“The light goes out in their eyes.” Why a 12-year-old boy has refused to eat for 20 days.

nauru hunger strike

*M is just 12 years old.

For the past 20 days, he has refused all food and medical treatment.

He weighs just 36 kilograms.

He is now so weak he can’t stand up or even sit.

He hasn’t had a bowel movement in over 15 days and he rarely urinates.

According to Dr Barri Phatarfod, M is suffering from resignation syndrome. Children with this condition become unresponsive and withdraw into themselves, refusing to talk, eat, drink, and go to the toilet.

“This particular child, like many other children, has just completely lost all hope,” Dr Phatarfod told ABC PM.

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“We see adults who suffer from depression being unable to take pleasure in usual activities, being unable to be motivated enough to go to work. All of those signs are magnified with children and yet they’re a lot more subtle.”

Eventually, children with this condition end up in a near catatonic state and sometimes it’s even fatal.

“They withdraw from contact, the light goes out in their eyes,” Dr Phatarfod said.

“They don’t want to engage any more and if the only way that they are engaging in society is by eating, then withdrawing that aspect is quite an ominous sign in their complete withdrawal from their life.”

M is an Iranian-born refugee. He has been held on Nauru for the past four years.

On Tuesday afternoon, he was medivacced from Nauru by air ambulance with his mother, stepfather and sister.

According to The Guardian, the Australia Border Force (ABF) initially refused to move M with his family. The authorities insisted the family be separated, with M’s stepfather to remain on the island.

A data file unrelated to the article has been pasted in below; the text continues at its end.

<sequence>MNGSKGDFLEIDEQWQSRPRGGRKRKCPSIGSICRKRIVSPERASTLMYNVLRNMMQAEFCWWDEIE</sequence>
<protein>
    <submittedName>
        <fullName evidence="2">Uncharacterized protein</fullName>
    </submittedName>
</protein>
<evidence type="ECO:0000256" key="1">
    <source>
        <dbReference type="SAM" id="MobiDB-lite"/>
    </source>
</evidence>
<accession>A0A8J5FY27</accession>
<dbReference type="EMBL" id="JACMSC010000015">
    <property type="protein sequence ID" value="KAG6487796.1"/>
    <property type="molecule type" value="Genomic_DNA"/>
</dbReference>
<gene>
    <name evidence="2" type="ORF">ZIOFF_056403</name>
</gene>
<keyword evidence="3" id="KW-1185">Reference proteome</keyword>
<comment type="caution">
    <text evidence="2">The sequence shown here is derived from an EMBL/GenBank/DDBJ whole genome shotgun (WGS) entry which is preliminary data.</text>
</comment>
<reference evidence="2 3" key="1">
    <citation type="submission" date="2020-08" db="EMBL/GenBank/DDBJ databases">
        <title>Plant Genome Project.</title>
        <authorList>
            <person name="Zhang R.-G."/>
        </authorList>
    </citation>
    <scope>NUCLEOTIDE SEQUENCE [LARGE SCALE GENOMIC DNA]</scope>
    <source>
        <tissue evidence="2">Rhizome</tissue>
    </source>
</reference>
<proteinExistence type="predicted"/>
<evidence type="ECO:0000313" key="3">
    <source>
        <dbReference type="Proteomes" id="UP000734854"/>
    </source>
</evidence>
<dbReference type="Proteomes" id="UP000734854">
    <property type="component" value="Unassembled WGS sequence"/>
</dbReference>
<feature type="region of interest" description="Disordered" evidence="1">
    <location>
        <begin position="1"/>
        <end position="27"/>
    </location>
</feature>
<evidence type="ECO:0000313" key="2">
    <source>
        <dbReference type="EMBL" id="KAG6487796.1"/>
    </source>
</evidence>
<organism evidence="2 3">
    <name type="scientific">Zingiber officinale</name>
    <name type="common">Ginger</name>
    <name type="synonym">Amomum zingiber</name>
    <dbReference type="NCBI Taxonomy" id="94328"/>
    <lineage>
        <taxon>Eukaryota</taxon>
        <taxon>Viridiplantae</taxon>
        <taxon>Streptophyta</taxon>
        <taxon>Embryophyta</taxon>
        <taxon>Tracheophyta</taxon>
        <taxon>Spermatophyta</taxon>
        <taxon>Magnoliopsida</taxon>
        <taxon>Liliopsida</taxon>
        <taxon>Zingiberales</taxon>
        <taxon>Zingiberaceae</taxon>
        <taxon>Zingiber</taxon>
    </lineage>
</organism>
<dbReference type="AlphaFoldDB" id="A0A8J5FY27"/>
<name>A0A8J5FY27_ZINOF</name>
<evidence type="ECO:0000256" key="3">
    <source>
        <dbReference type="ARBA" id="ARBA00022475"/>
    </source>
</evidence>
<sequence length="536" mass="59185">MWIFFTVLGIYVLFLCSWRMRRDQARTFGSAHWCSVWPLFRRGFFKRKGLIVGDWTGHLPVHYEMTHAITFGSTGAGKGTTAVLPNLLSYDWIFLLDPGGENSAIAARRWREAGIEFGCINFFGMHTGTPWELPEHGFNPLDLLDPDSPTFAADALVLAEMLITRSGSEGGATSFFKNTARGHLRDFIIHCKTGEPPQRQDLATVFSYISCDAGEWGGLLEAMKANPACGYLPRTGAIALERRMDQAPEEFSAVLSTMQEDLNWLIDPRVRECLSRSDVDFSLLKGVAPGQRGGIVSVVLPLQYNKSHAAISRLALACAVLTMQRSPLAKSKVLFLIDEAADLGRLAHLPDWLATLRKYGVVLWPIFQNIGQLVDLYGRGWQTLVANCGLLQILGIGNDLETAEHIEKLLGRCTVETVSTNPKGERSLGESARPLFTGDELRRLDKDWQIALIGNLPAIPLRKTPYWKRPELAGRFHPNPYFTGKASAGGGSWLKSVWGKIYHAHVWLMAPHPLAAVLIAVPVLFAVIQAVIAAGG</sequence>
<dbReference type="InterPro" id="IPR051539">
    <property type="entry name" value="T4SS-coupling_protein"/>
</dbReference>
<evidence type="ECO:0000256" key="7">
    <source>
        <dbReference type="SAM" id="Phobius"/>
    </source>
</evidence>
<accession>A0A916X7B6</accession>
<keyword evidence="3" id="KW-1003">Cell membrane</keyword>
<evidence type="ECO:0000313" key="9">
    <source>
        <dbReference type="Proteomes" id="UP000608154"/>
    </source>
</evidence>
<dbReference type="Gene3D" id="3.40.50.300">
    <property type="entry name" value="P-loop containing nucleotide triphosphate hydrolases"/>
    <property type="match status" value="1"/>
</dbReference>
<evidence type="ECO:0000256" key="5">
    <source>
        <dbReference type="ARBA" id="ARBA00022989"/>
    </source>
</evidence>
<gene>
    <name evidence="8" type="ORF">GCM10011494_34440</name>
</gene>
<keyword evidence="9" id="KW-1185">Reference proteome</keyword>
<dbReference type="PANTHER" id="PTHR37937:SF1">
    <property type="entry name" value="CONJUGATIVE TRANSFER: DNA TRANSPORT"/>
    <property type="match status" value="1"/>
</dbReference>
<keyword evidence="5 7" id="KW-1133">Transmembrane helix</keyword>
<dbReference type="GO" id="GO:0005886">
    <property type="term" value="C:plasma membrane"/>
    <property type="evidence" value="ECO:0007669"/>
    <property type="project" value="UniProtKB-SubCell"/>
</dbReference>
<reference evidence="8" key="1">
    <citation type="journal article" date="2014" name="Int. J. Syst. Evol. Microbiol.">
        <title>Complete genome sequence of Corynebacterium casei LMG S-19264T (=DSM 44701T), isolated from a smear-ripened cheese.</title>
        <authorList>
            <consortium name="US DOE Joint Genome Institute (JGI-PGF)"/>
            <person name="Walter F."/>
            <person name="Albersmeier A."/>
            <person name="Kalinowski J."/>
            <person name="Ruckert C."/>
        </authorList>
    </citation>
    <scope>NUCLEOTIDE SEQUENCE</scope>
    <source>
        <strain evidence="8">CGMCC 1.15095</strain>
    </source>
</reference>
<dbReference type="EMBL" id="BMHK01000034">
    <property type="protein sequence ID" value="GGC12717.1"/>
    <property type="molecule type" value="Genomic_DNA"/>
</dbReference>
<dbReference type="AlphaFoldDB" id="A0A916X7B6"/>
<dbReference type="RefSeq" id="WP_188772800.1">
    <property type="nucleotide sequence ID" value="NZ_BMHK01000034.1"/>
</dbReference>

But M refused to leave without his family.

And after several failed attempts to move him on commercial flights, and then by air ambulance, the ABF conceded and allowed the young boy to travel with his family.

The trip occurred just in time.

As The Guardian reports, M is gravely ill and would have died within a few days.

“He is now at day 19 of food refusal,” his treating doctor wrote on Monday.

“Likewise apart from sips of water and the… dextrose solution that he was given, he has not had any significant oral hydration. His last bowel motion was 15+ days ago and he rarely passes dribbles of urine painfully.”

The doctors on Nauru refused to restrain or sedate M to forcibly feed and hydrate him due to ethical concerns.

M and his family have been held in detention since he was eight years old. They fled persecution from their homeland Iran and have been officially recognised as refugees.

But, four years later, they remain on Nauru.

Mamamia, along with other publications including The Guardian, have chosen not to name the 12-year-old boy. 

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